The game features a tutorial mode which has you running about and clicking away in no time at all. You take control of Wallace thanks to his handy new invention, the Interact-o-Vision. You have to help find Gromit a replacement for his broken chess piece. This gives you an opportunity to learn the controls by using the arrow keys to walk around the room and the mouse to investigate and pick up items. You hold shift and browse your inventory or use the scroll wheel on your mouse which I found a lot more user friendly.

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Once you have the controls sorted you can venture into the game. I was a bit taken aback when I found out I, or more so Wallace, was accidently engaged to his prudish next door neighbour Miss Flit. In the first segment you take control of Gromit who is expertly animated, I took too much pleasure watching him waddle around the living room. You have to use Wallace’s inventions while he talks to the amusing old Mr Crum. I wont spoil anything but you should definitely shoot the porridge gun when he’s in the room.

You head outside to the garden to see Miss Flit speaking to her aptly named Aunt Prudence. Using the Eavesdropper gadget you listen in to their conversation and find out that their hatred of the Prickly Thicket country club. From here you can head into the town centre and speak to a variety of characters including the shop owner Mr Paneer and the pesky Constable Dibbings. You quickly work out that the only way to get Wallace out of his pressing engagement is to get him into the Prickly Thicket country club.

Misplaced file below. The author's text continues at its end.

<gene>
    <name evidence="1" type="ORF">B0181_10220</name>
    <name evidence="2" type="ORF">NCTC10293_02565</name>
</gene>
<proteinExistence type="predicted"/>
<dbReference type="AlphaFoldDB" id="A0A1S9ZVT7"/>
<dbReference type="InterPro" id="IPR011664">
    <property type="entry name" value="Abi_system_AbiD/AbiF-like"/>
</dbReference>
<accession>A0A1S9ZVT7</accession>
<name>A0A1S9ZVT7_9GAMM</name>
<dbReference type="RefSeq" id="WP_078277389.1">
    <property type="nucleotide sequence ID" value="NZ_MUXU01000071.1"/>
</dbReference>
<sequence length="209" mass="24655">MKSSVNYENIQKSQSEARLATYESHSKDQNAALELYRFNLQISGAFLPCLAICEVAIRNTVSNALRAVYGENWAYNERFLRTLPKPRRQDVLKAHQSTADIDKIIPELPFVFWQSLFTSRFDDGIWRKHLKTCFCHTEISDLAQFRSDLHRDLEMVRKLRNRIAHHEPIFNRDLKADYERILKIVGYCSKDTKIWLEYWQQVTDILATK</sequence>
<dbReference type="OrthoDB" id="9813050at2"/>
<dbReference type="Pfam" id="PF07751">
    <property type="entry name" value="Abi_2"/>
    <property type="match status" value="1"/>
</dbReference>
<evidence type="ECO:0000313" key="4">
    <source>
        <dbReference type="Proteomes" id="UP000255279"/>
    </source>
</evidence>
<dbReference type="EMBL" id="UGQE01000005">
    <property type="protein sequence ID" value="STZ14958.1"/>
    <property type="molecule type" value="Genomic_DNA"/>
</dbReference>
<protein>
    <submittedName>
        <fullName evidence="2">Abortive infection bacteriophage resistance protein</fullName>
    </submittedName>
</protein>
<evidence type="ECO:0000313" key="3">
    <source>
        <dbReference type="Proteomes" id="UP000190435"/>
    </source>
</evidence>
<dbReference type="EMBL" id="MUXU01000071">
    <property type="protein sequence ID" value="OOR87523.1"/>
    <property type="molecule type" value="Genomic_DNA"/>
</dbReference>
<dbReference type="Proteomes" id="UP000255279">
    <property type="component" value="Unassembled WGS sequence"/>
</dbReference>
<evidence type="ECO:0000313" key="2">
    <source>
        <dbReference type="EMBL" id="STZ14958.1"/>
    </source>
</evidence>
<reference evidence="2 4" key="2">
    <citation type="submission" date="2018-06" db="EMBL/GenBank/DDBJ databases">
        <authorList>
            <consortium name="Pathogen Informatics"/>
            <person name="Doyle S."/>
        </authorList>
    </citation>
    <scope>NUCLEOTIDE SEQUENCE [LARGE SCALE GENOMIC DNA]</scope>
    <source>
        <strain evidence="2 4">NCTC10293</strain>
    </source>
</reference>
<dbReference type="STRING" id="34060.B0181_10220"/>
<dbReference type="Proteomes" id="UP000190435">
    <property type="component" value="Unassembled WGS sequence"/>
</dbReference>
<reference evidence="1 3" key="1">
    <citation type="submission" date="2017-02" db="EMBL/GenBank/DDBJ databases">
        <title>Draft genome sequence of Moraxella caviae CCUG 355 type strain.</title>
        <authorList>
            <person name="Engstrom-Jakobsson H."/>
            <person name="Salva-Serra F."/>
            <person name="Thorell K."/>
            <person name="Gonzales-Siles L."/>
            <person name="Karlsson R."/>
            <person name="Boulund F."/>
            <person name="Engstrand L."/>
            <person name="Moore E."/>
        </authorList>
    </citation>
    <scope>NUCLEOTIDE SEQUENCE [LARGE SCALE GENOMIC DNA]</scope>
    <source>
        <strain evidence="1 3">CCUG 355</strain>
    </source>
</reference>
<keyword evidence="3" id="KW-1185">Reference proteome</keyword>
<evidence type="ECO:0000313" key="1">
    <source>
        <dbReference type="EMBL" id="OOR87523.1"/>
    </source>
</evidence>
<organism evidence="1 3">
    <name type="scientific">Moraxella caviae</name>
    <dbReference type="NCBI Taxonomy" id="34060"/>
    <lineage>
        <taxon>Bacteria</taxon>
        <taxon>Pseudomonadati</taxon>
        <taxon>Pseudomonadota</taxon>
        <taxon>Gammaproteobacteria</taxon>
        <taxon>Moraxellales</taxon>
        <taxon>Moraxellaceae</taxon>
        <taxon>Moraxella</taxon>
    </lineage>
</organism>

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To get into the club you have to work your way around a variety of tricky situations and puzzles. Some of these are relatively easy, I even found some out by complete accident. But then there are some which had me absolutely stumped. So stuck that I had to break the great gaming code and ask someone for help. I’m not proud of this but if I had not done it I fear I would have ate my mouse. I felt that you could have been steered towards the solutions at these points as I must have tried every possible point and click option but the one I was supposed to do. I like to be challenged but I don’t like to be stuck, some of the items you had to click were buried away in the corners. I did have a lot of fun on some of the challenges, particularly the last one.

In the process of solving one of the puzzles I must have spoke to Mr Paneer about 20 times just hoping he would say something I had missed. The dialogue stood up well to this task as each character had a few different responses to each question. Some voices did grate after a while in particular Duncan McBiscuit the walking talking Scottish stereotype. It was not so much his voice but his irritating laugh. The funniest character in the game was the one with no lines, Gromit. His facial expressions are so well animated and are always timed to perfection. One little shake of the head or eye roll is funnier than any witty line in the game. I actually got quite bored on the Wallace chapters and just wanted to breeze through them until I could waddle around on all fours again.

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I finished the game in around five hours, a lot of that was spent wandering around confused so if you’re a lot smarter than me you might get through it quicker. I came out the game with a smile on my face but sadly no desire to go back thought it. The campaign is short and linear with no mini games or the likes to draw you back, this inevitably affects the replay value. Fans of Wallace and Gromit will really enjoy this game. Fans of other Telltale games will enjoy this too but don’t expect the hilarity that comes with their other titles.

Hi-Score – Impressive animations, Quirky fun, Simple controls

Lo-Score – Frustrating puzzles, some annoying characters, short with no replay value

Final Score – 6 out of 10